apples” comparison on things like provider networks because specific
plan details were not available Wednesday.
But she said she thinks plans on the federal marketplace are likely
to be more restrictive, not less, citing recent reports that insurance
providers had narrowed the networks on plans offered through
California’s state-run healthcare marketplace.
“It’s a bad deal for the taxpayer, it’s a bad deal for the working poor,” she said of Obamacare overall.
The Centers for Medicare & Medicaid Services (CMS)
administrator for the region that includes Arizona said federal
marketplace prices that are higher than those Corieri said she found
could reflect a higher standard of coverage for the marketplace
policies. Or, said David Sayen, it could reflect a decision by insurance
companies to discourage consumers from buying plans on the government
But he noted that consumers cannot get the federal tax credits for health insurance unless they go through the marketplaces.
“If you can come out cheaper with a plan you like better on the
outside, that’s great,” he said. “There’s always different prices in
different places, but again, this (federal marketplace) is going to
provide, I think, the gold standard of prices.”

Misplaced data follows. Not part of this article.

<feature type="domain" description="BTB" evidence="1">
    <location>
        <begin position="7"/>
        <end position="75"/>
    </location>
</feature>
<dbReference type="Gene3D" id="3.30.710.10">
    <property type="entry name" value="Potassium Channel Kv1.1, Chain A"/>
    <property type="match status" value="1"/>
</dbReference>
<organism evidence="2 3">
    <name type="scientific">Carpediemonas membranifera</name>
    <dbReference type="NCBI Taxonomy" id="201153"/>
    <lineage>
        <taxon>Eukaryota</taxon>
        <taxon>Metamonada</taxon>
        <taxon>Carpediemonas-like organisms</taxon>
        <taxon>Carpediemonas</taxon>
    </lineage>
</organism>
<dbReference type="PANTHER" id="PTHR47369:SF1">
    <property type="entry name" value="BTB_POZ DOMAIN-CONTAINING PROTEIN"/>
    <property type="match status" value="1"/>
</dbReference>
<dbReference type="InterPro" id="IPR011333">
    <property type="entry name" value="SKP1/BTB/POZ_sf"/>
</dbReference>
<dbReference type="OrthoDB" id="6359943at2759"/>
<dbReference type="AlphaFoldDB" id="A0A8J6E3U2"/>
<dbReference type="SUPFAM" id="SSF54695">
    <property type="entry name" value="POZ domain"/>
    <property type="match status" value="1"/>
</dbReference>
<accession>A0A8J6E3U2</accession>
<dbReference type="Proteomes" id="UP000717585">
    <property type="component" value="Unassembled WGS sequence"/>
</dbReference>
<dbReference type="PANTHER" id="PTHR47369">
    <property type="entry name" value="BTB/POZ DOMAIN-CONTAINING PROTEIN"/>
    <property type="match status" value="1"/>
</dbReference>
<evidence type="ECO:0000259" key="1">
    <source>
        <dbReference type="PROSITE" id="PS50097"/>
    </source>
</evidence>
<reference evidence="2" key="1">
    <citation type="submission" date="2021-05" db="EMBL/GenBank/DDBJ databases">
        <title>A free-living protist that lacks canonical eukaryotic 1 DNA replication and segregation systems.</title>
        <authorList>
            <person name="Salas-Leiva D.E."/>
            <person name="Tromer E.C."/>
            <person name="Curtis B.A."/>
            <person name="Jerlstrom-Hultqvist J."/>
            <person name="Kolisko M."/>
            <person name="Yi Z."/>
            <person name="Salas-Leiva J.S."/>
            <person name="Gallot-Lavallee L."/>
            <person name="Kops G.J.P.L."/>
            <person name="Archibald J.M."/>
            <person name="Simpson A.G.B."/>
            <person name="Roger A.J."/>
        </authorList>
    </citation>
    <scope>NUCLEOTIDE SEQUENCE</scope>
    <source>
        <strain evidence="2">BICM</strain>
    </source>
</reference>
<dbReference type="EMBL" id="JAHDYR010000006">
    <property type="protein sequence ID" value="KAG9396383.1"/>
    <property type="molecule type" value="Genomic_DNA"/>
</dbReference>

It will also bring price transparency and competition to insurance
costs, Sayen said, in the way Medicare Part D brought did for drug
“I salute the eHealthInsurance guys,” he said. “We didn’t invent
this, but we bring a regulatory structure to it that no one else does.”
Sayen said that while premiums were “more favorable than I expected,”
many details about the plans will not be available until Oct. 1. He is
encouraging consumers to take their time during the open-enrollment
period, which lasts until March 31, 2014, and “kick the tires” before
buying a plan.
“You’ve got to see what they actually have before you know if it’s a bargain,” he said.
Corieri is already convinced it’s no bargain.
“HHS is selling this like, ‘It’s great, we’re going to give this away
like Christmas candy right after Christmas,’” she said. “But I suspect
it’s really going to turn to coal in people’s stockings when they see
that their bill is going up.”
A Department of Health and Human Services report of expected health
insurance premiums when federal insurance marketplaces open Oct. 1 said
Arizona costs were relatively low. But premiums can vary based on
- Family size
- Coverage level, from bronze (lowest) through silver, gold and platinum (highest)
- Potential for tax credits to offset premium
Sample premiums for Arizona below are based on weighted averages from the entire state:
27-year-old with an income of $25,000.
- Second-lowest silver: (before tax credit): $166
- Second-lowest silver: (after tax credit): $145
- Lowest bronze: (after tax credit): $120
Family of four with an income of $50,000.
- Second-lowest silver: (before tax credit): $600
- Second-lowest silver: (after tax credit): $282
- Lowest bronze: (after tax credit): $192 SOURCE: Health Insurance Marketplace Premiums for 2014